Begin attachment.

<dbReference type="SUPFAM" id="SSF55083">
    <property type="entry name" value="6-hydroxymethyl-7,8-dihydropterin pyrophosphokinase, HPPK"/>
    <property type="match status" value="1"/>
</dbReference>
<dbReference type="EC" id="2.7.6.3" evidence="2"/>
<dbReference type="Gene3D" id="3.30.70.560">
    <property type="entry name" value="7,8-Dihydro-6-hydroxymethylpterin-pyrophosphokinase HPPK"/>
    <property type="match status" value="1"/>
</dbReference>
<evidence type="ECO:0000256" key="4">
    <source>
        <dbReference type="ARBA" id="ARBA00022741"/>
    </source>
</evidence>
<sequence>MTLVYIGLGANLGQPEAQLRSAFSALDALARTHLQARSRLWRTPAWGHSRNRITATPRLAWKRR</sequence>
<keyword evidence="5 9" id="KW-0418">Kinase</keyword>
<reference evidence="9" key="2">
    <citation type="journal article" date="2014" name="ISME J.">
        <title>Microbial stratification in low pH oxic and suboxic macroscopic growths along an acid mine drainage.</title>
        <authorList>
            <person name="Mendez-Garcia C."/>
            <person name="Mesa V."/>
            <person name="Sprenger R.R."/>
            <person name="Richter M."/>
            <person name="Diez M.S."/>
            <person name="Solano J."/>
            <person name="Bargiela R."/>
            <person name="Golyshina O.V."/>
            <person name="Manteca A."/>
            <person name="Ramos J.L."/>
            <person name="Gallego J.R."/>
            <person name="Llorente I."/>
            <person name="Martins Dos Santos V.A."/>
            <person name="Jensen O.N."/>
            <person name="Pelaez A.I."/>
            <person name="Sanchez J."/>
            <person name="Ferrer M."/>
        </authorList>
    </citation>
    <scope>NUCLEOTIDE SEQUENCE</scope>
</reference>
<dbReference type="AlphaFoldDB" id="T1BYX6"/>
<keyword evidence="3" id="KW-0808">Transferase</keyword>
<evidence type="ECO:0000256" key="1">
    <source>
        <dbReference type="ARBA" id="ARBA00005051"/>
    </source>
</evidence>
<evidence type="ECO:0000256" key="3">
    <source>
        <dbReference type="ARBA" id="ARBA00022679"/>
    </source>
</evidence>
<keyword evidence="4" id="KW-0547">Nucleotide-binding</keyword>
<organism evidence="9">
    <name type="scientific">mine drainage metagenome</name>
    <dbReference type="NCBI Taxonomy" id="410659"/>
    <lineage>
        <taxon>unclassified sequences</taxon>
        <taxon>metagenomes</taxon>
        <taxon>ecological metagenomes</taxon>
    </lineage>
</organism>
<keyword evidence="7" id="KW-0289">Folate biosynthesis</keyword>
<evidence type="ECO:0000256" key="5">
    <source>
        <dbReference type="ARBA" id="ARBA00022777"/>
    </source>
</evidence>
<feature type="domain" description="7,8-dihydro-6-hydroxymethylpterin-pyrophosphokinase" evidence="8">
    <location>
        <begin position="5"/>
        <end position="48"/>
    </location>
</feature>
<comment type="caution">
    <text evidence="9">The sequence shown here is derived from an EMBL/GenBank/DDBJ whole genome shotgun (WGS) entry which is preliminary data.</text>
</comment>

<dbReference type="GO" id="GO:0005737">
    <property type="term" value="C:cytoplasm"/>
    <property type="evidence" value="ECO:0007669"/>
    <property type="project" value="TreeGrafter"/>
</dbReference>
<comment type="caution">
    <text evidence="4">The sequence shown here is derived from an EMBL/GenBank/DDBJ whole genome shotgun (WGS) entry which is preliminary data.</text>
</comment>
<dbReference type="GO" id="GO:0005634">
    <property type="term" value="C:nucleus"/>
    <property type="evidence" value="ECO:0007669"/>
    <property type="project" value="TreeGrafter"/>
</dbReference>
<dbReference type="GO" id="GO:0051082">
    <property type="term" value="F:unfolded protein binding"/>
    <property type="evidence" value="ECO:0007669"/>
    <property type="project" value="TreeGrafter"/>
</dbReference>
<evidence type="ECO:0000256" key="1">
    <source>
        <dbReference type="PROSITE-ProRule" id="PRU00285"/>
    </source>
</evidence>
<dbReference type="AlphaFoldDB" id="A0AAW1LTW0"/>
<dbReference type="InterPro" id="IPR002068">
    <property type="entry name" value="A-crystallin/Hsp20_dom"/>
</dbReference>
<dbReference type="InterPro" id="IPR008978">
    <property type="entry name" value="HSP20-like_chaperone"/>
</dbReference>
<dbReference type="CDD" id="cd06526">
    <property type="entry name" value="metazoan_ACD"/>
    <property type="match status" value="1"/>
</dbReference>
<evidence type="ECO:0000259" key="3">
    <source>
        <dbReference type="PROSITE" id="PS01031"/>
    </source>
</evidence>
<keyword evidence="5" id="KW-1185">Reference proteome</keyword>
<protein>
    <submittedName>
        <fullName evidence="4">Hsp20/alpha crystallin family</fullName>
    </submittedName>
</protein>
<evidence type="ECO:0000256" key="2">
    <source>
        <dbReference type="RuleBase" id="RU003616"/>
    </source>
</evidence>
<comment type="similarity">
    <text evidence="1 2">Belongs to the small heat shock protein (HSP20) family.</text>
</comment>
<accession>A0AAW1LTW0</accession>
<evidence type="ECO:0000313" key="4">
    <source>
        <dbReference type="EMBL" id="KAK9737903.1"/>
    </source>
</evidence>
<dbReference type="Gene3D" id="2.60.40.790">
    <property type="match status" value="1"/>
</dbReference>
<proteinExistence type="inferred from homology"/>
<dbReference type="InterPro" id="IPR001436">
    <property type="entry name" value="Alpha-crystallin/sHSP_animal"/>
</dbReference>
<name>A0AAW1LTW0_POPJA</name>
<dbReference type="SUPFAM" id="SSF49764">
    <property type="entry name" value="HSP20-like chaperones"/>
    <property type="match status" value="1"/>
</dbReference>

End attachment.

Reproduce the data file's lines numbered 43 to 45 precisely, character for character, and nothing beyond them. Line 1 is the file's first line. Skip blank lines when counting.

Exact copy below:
<keyword evidence="3" id="KW-0808">Transferase</keyword>
<evidence type="ECO:0000256" key="1">
    <source>